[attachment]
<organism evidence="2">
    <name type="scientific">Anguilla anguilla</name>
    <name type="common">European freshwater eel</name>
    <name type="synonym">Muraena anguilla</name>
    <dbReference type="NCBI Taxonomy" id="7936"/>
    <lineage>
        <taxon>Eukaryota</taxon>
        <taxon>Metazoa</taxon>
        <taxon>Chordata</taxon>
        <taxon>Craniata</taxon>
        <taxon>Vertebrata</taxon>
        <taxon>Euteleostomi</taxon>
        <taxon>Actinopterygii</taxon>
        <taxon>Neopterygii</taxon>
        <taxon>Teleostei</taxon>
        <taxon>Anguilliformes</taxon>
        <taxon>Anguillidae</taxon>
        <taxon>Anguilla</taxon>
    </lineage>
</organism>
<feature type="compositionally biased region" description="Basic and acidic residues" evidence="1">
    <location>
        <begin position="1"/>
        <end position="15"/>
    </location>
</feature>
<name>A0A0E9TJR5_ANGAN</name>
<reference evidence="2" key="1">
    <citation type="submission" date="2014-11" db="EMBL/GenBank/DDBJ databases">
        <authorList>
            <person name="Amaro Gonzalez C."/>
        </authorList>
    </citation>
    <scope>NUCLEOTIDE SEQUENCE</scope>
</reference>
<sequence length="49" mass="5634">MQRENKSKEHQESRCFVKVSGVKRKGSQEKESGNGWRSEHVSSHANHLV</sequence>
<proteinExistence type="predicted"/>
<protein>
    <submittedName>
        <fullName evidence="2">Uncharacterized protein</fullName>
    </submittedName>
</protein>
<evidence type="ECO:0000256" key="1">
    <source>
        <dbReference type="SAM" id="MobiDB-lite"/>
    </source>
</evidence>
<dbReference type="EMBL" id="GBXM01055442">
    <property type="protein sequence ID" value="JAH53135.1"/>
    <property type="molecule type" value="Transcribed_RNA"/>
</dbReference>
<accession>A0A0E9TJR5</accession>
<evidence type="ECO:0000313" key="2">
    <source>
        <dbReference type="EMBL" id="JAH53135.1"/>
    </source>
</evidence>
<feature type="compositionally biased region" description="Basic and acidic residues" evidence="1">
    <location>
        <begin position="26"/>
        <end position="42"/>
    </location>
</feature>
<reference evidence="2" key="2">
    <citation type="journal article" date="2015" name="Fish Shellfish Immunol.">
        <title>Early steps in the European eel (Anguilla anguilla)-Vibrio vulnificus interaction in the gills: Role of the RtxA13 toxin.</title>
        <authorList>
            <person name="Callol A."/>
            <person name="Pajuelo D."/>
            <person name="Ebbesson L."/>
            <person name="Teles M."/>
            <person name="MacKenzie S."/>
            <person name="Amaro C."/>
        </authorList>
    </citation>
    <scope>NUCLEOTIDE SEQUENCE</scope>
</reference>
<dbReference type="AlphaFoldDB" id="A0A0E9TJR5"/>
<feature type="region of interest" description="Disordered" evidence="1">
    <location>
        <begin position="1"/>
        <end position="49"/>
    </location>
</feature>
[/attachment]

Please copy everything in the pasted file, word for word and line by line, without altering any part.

<organism evidence="2">
    <name type="scientific">Anguilla anguilla</name>
    <name type="common">European freshwater eel</name>
    <name type="synonym">Muraena anguilla</name>
    <dbReference type="NCBI Taxonomy" id="7936"/>
    <lineage>
        <taxon>Eukaryota</taxon>
        <taxon>Metazoa</taxon>
        <taxon>Chordata</taxon>
        <taxon>Craniata</taxon>
        <taxon>Vertebrata</taxon>
        <taxon>Euteleostomi</taxon>
        <taxon>Actinopterygii</taxon>
        <taxon>Neopterygii</taxon>
        <taxon>Teleostei</taxon>
        <taxon>Anguilliformes</taxon>
        <taxon>Anguillidae</taxon>
        <taxon>Anguilla</taxon>
    </lineage>
</organism>
<feature type="compositionally biased region" description="Basic and acidic residues" evidence="1">
    <location>
        <begin position="1"/>
        <end position="15"/>
    </location>
</feature>
<name>A0A0E9TJR5_ANGAN</name>
<reference evidence="2" key="1">
    <citation type="submission" date="2014-11" db="EMBL/GenBank/DDBJ databases">
        <authorList>
            <person name="Amaro Gonzalez C."/>
        </authorList>
    </citation>
    <scope>NUCLEOTIDE SEQUENCE</scope>
</reference>
<sequence length="49" mass="5634">MQRENKSKEHQESRCFVKVSGVKRKGSQEKESGNGWRSEHVSSHANHLV</sequence>
<proteinExistence type="predicted"/>
<protein>
    <submittedName>
        <fullName evidence="2">Uncharacterized protein</fullName>
    </submittedName>
</protein>
<evidence type="ECO:0000256" key="1">
    <source>
        <dbReference type="SAM" id="MobiDB-lite"/>
    </source>
</evidence>
<dbReference type="EMBL" id="GBXM01055442">
    <property type="protein sequence ID" value="JAH53135.1"/>
    <property type="molecule type" value="Transcribed_RNA"/>
</dbReference>
<accession>A0A0E9TJR5</accession>
<evidence type="ECO:0000313" key="2">
    <source>
        <dbReference type="EMBL" id="JAH53135.1"/>
    </source>
</evidence>
<feature type="compositionally biased region" description="Basic and acidic residues" evidence="1">
    <location>
        <begin position="26"/>
        <end position="42"/>
    </location>
</feature>
<reference evidence="2" key="2">
    <citation type="journal article" date="2015" name="Fish Shellfish Immunol.">
        <title>Early steps in the European eel (Anguilla anguilla)-Vibrio vulnificus interaction in the gills: Role of the RtxA13 toxin.</title>
        <authorList>
            <person name="Callol A."/>
            <person name="Pajuelo D."/>
            <person name="Ebbesson L."/>
            <person name="Teles M."/>
            <person name="MacKenzie S."/>
            <person name="Amaro C."/>
        </authorList>
    </citation>
    <scope>NUCLEOTIDE SEQUENCE</scope>
</reference>
<dbReference type="AlphaFoldDB" id="A0A0E9TJR5"/>
<feature type="region of interest" description="Disordered" evidence="1">
    <location>
        <begin position="1"/>
        <end position="49"/>
    </location>
</feature>